A : What surprises me, or actually what in the end surprises me not, is hearing many repetitions of things that have already be done, and done greatly. I never get surprised listening to these music. That is never a good sign. I’m just like anybody else, I wouldn’t listen to Magma exclusively, however aside from things I’ve listened to a long time ago and to which I still listen, because they’re the ones I get the most out of, I discover nothing new. The rhythms are as poor as ever, no risks taken… I can’t get surprised and that’s what I’m looking for, I want to be drowned in an ocean of notes, discover new things, learn things…

Q : Jannick Top, genius ?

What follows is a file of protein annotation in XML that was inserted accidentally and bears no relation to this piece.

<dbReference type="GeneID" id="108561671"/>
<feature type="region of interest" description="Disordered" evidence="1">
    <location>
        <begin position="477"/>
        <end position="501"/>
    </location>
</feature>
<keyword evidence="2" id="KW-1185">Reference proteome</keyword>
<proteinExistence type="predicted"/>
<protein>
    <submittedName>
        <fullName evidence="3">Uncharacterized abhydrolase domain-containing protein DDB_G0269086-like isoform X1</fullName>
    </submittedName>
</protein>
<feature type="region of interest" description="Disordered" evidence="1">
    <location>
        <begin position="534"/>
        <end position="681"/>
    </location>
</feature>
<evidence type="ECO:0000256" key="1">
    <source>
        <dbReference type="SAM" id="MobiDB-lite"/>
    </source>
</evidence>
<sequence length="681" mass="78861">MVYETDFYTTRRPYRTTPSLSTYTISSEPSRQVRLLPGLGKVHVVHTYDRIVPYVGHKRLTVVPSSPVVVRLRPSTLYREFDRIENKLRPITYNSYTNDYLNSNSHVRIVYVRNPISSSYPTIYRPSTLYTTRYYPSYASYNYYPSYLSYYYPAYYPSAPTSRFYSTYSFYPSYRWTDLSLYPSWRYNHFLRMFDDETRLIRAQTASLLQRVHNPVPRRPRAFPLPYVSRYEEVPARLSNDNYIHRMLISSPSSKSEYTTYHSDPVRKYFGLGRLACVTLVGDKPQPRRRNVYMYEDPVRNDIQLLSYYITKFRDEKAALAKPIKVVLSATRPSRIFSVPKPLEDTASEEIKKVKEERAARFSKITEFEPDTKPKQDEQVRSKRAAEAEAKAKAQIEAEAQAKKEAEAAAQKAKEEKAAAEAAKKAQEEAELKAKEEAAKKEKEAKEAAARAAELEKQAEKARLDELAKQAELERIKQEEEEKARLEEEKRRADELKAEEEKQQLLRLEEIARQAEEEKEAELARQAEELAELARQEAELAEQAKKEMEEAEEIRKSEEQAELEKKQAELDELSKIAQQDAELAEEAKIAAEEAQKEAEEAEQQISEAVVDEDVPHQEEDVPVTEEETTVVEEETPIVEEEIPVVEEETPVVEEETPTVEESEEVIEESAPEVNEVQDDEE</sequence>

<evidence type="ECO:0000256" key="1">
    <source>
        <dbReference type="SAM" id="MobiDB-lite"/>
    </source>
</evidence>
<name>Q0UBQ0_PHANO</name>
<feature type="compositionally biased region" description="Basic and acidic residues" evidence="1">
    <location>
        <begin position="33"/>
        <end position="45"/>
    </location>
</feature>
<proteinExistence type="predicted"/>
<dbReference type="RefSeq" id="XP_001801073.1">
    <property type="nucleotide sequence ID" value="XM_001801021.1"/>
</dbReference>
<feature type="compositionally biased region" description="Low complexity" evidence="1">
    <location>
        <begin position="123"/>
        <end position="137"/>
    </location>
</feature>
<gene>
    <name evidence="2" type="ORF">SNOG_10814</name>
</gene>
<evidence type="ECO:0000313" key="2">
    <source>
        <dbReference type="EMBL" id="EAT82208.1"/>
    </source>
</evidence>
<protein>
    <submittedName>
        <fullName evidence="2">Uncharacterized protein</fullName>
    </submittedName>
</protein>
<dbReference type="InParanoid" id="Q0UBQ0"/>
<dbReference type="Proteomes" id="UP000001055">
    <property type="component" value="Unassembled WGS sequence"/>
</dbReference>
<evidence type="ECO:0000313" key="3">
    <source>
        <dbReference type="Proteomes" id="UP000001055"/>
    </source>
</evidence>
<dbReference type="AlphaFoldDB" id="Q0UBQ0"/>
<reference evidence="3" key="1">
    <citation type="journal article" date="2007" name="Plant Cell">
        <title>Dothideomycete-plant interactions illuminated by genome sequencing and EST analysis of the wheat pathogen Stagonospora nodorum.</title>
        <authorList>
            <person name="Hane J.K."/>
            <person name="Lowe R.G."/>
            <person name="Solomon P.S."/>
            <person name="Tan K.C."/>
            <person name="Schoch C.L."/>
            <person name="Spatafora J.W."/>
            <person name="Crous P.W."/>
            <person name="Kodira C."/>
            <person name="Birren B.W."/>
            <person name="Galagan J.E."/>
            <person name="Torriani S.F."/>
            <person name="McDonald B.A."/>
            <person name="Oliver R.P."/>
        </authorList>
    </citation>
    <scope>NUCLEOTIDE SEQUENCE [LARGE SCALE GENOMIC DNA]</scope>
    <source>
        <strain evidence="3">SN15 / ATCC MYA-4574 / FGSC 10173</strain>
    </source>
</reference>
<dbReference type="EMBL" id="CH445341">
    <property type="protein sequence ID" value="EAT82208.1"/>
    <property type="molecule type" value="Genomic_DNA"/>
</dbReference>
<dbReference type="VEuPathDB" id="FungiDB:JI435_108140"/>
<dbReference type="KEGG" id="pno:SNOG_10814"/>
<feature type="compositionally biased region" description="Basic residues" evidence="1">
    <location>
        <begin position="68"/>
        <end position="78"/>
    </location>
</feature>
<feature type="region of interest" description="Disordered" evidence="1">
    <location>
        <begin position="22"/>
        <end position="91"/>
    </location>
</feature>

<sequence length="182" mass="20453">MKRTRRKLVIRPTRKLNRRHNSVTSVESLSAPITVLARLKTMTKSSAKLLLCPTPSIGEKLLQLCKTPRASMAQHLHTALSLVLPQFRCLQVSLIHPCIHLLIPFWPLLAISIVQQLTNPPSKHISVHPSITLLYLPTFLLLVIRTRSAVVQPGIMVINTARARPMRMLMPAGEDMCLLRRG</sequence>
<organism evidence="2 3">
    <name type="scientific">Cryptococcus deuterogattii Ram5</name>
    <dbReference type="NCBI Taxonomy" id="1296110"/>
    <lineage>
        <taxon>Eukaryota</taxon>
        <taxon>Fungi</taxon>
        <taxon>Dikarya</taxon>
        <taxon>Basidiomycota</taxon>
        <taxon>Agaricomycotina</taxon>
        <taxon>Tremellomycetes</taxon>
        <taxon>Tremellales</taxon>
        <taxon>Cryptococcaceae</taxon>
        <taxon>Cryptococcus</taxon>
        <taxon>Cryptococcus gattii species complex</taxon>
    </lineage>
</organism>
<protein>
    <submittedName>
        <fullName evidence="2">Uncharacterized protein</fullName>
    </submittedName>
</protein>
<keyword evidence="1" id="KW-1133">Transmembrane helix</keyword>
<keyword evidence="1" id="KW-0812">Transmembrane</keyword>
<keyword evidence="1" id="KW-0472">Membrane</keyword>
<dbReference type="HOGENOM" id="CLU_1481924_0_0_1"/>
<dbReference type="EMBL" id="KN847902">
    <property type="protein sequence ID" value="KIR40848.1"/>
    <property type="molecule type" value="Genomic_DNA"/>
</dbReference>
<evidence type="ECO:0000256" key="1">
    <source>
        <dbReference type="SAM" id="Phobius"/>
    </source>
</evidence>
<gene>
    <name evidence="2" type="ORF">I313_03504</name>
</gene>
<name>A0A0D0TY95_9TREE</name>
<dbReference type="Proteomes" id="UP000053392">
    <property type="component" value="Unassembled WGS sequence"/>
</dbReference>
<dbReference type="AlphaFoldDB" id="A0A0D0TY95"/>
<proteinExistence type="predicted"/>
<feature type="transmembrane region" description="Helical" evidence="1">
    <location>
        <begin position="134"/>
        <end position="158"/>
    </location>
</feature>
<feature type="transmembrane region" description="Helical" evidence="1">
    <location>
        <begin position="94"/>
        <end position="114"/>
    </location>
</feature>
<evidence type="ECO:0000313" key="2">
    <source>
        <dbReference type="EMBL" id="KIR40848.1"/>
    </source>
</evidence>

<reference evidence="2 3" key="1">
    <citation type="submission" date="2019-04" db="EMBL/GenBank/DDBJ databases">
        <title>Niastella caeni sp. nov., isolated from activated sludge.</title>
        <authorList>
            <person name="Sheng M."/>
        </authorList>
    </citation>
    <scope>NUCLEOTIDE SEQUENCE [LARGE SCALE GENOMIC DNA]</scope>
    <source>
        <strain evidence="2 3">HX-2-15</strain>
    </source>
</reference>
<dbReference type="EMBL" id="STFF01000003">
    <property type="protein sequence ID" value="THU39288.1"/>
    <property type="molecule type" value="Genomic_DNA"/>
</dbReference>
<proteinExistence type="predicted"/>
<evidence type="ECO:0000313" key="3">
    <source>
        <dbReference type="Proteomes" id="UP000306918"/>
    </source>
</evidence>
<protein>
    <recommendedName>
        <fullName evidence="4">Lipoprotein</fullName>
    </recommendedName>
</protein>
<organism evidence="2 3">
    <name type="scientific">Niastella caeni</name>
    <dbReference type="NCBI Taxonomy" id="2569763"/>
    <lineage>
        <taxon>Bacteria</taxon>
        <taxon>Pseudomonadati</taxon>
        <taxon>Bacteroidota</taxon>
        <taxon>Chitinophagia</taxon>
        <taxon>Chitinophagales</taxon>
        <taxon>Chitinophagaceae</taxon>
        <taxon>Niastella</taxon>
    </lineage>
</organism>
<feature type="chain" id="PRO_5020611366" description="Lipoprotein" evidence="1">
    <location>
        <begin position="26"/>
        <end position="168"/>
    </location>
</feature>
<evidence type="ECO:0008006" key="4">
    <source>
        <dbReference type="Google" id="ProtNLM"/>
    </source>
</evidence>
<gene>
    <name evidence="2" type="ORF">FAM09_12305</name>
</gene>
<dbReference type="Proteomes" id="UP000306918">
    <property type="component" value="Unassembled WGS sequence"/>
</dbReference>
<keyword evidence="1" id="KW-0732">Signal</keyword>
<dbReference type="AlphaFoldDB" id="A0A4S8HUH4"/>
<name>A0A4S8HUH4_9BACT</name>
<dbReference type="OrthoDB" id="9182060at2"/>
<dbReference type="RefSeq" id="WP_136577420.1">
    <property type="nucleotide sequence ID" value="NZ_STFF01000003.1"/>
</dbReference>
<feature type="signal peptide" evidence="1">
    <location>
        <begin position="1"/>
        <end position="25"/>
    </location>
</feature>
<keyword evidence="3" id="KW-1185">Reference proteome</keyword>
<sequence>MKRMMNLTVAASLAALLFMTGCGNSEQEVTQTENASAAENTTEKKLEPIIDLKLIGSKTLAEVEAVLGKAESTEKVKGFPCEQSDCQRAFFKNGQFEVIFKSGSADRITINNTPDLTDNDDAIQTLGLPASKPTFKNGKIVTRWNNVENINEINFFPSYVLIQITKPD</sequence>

A : Consider Bernard Paganotti, he had a gift and lost everything ! He came back in Magma when Jannick Top left, Top being more than gifted since he indeed comes close to a genius. I had to teach Bernard again how to rearticulate things, because he wasn’t involved anymore, he played in balls with variety singers such as Cheval Cabrel [I don’t know if that’s an actual singer or if it’s a sort of insult to Francis Cabrel] … This is a serious problem… We actually trained a lot of artists who now serve the music we hate ! Even Jannick ! Everytime he tells me he’s going to quit and come back. I have been waiting for 20 years now, he’s welcome whenever he wants to, but I’m not waiting for him anymore because we’re wasting time… Plus he relies too much on the “clic” (headphone metronome) which restrains freedom. When you rely too much on clicks and accessories [“clics et cliques”, the pun there is kinda hard to translate], if you have to play something that moves a little – for music is something alive, it has to be moving, shifting, and I play around that a lot - , well he gets lost, I make him uncomfortable, and so in order to avoid the difficulty : clic clic in the headset… That is really too bad, Jannick has such powerful and deep music… Music that remains unknown…